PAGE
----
Rochester’s public defender selection process criticized
As the Monroe County Legislature focused on passing the 2008 budget on Tuesday night, a quiet storm brewing over the selection process for the next public defender came to a head.
Three weeks ago, legislative President Wayne Zyra announced his creation of a screening panel to review candidates, but community leaders are raising objections that Zyra’s proposed process is politically driven rather than merit-based, like the bar association process for screening the current public defender.
In a telephone interview prior to Tuesday’s meeting, Zyra said times have changed since Edward Nowak was selected for the job in 1977, and he sees no reason for the current Legislature to pass on its responsibility to any outside group.
In response, community leaders lead by state Assemblyman David Gantt have formed a coalition that represents 17 individuals from 14 organizations, including the Rochester Faith Alliance, Judicial Process Commission (Urban League), the NAACP and the League of Women Voters.
In addition to the appearance of political influence, the community leaders argue Zyra’s panel does not represent Rochester’s minority communities.
Rev. Errol Hunt of the Rochester Faith Alliance was one of five speakers Tuesday night who asked the Legislature to endorse the previous apolitical, merit-based screening process.
“This nation is seriously and dangerously divided,” Hunt said, “by economics, politically and racially. … We need so badly to come together as a people, as a human race, … to be sure this division does not reach dangerous proportions here in Rochester.”
“We have one of the finest public defenders in the country because the community came together in a non-partisan manner” to select Nowak in the 1970s, Hunt said.
Representatives of the Diocese of Rochester and the Episcopal Diocese of Rochester, the chairman of the Urban League’s Judicial Process Commission and attorney Daan Braveman president of Nazareth College, also spoke during the meeting and received loud applause.
“If it ain’t broke, don’t fix it,” said the Rev. Peter Peters of the Episcopal Diocese. “The current proposal appears to take away the voices of our community and … to make it more political. And we don’t want that.”
Zyra recently named nine members to his screening panel: himself; one appointment each by the majority and minority legislative leaders; Appellate Division, Fourth Department Justice Nancy Smith; Monroe County Supreme Court Justice Steven Lindley, a criminal term judge and former city court judge; Family Court Judge Gail Donofrio; county attorney Daniel DeLaus and two appointments by the Monroe County Bar Association. So far, all of the members are white except for one MCBA de-signee.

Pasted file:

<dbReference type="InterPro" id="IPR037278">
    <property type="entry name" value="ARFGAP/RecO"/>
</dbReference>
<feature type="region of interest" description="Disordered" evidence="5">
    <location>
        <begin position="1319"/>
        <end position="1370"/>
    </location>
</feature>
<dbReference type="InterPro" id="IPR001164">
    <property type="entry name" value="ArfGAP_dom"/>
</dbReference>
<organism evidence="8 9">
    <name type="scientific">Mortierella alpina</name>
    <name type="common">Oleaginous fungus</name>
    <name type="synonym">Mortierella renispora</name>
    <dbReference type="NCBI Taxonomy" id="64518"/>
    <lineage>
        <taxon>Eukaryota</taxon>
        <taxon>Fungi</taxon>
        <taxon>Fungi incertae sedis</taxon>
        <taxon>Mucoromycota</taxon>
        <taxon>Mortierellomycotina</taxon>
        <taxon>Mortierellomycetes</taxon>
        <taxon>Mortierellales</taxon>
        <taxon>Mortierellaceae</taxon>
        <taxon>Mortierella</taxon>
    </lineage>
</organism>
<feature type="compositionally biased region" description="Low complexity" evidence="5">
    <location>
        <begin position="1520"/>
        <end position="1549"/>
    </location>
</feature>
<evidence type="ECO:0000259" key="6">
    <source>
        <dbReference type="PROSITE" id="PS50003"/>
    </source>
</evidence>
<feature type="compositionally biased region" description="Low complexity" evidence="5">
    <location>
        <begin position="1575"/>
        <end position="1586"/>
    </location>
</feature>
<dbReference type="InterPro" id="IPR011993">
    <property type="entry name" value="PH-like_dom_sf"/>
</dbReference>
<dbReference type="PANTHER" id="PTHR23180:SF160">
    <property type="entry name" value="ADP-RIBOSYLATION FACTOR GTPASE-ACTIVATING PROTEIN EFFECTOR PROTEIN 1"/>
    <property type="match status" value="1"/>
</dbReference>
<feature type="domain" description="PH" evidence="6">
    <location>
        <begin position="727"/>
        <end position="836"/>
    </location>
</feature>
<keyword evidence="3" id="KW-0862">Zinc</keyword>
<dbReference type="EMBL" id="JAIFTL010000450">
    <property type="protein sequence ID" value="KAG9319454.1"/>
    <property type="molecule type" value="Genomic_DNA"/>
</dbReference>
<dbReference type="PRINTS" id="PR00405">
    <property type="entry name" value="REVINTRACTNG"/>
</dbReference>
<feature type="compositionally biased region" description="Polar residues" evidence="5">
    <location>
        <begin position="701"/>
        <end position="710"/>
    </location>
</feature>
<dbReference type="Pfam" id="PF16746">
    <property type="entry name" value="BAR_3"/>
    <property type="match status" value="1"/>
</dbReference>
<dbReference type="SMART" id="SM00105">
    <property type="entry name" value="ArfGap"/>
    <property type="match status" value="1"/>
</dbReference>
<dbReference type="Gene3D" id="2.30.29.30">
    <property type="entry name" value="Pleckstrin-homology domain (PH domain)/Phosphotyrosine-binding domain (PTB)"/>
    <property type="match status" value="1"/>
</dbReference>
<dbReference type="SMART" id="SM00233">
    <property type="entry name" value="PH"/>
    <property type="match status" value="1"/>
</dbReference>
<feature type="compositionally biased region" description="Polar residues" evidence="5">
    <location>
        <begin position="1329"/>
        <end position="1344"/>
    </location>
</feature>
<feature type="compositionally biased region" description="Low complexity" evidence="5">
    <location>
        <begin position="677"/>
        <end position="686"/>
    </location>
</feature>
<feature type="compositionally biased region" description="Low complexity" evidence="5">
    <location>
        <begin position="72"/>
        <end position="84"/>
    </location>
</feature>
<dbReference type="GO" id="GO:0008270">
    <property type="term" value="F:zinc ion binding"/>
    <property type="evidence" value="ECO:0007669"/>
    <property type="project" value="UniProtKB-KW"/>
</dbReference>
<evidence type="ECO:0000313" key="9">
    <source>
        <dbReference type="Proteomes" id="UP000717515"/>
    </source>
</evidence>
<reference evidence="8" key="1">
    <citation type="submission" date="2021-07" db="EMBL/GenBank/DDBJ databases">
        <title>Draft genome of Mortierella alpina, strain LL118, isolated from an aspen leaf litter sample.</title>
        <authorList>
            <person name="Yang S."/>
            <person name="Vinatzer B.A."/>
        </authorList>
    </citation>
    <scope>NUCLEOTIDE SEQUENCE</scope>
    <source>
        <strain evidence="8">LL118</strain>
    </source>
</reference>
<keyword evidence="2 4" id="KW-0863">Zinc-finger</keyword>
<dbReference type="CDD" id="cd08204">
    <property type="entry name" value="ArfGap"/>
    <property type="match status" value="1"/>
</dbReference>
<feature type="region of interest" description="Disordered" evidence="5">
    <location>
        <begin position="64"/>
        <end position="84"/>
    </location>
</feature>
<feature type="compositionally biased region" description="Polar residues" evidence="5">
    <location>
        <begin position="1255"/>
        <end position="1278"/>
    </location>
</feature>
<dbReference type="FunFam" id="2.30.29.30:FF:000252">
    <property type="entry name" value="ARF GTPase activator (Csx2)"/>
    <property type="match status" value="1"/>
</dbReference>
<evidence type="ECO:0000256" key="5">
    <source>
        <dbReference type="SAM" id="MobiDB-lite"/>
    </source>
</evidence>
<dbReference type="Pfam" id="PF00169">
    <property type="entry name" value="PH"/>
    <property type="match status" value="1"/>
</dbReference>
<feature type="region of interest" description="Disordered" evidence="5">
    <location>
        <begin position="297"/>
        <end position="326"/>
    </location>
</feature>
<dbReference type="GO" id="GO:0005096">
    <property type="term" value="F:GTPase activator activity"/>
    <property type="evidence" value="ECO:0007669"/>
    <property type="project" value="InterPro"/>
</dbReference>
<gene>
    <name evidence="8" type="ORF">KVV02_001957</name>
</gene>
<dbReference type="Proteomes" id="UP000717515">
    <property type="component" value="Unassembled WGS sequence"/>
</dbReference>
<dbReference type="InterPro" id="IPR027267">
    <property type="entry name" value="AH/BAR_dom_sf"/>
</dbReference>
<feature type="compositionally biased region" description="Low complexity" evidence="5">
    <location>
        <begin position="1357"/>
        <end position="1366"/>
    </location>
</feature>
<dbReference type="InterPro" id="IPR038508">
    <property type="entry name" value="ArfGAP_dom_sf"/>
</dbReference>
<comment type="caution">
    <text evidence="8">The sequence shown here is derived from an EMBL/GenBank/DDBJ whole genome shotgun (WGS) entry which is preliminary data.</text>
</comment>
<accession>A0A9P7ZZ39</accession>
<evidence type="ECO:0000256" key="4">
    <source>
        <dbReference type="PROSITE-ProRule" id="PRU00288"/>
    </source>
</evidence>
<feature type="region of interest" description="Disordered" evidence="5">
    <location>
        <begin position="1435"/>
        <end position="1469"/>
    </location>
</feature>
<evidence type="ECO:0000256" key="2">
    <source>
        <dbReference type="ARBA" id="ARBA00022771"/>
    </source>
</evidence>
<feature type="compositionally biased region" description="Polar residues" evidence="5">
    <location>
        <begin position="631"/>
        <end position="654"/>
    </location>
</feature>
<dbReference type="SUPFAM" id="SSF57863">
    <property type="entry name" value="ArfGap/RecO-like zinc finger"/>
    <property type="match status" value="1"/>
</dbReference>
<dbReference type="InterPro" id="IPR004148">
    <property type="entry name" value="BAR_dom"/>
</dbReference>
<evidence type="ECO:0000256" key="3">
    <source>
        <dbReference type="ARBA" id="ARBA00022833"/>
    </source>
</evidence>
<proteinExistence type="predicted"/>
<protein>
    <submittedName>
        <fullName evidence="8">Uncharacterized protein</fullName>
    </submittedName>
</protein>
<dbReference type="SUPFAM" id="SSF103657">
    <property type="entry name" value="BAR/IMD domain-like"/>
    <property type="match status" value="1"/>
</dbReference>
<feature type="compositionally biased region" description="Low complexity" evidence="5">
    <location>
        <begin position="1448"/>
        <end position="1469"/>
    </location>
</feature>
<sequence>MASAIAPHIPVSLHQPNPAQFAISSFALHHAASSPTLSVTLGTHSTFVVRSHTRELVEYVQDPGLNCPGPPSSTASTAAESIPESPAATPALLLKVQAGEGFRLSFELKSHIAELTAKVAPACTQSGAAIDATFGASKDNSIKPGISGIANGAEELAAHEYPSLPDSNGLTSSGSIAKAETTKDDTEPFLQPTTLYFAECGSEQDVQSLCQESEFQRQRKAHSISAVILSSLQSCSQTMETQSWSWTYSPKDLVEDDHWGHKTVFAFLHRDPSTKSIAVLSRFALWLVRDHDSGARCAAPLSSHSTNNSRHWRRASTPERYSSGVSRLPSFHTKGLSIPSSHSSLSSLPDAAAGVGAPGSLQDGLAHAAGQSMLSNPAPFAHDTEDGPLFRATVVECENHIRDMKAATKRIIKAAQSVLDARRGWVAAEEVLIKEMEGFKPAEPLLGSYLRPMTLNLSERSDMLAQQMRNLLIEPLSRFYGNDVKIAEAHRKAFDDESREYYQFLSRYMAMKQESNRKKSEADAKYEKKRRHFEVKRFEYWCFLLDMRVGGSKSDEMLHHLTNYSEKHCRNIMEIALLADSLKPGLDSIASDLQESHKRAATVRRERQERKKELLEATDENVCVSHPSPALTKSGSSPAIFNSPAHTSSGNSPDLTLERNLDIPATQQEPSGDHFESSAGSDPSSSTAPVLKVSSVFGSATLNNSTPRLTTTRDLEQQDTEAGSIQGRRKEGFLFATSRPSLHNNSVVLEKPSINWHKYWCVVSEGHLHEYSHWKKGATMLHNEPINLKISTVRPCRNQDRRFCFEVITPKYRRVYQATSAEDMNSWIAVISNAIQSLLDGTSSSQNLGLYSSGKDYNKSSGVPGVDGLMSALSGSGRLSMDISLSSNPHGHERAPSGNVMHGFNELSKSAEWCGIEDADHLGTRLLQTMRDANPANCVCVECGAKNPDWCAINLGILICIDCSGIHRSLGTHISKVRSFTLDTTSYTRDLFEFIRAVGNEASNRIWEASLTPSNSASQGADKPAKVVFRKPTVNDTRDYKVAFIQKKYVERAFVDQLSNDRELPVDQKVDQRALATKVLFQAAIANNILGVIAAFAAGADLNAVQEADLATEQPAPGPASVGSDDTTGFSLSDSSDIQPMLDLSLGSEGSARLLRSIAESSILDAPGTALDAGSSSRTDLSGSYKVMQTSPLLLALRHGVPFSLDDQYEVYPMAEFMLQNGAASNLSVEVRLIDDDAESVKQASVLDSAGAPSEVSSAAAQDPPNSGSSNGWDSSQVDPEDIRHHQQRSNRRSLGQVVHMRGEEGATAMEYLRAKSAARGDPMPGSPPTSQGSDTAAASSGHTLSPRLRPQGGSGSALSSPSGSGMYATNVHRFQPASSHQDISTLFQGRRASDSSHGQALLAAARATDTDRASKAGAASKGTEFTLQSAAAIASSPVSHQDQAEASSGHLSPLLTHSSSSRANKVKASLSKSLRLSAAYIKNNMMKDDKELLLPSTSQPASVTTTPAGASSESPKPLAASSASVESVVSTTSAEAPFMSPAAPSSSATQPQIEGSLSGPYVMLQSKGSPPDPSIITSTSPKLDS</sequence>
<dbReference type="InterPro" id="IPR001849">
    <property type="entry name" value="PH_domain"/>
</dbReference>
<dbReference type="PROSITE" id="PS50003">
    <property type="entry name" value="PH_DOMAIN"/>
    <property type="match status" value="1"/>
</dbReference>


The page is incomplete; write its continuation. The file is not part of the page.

In 1973, and again in 1977, MCBA trustees designated three attorneys, three judges and three community leaders to its screening panel. They also invited three legislators to participate as non- voting members. Two members of the first panel were minority members.
The bar initially supported Zyra’s committee, but due to the community’s “unanswered questions,” the MCBA has offered to assemble an independent screening committee that would recommend the three most-qualified candidates to the Legislature — just as it did 30 years ago. MCBA President Thomas G. Smith said the committee likely would include members designated by the Greater Rochester Association for Women Attorneys and the Rochester Black Bar Association, which did not exist in 1977.
Zyra said he did not think it was appropriate for the Legislature to designate the screening process to any outside group: “I feel it’s a legislative function. I see no reason to pass that responsibility off to anybody else in the community to do. I feel it’s our responsibility to do it, and we should do it.”
He said he believes the Legislature is equally qualified to review candidates and suggested before Tuesday night’s meeting that community opposition was being driven by a politician who would like to direct the process himself.
“The defense of the poor and disadvantaged should not be a political football,” Gantt said in a statement. The assemblyman and the Coalition for a Fair and Independent Monroe County Public Defender’s Selection Process attribute Nowak’s success, in part, to the way in which he was selected and the fact that the community supported the process.
“The bar does not have a bone to pick in this,” Gantt said. “I don’t care who they were, [if] they were chosen by the bar.”
Zyra could not be reached for comment on Wednesday morning, and Nowak did not return a call for comment.
He told those gathered Tuesday night, and who celebrated his years of service, that “it really has been an honor and a privilege to serve the people in this community who don’t really have a voice.”
The county attorney has agreed to give legislators a summary of the 1977 selection process by Friday.
Copyright 2007 Dolan Media Newswires
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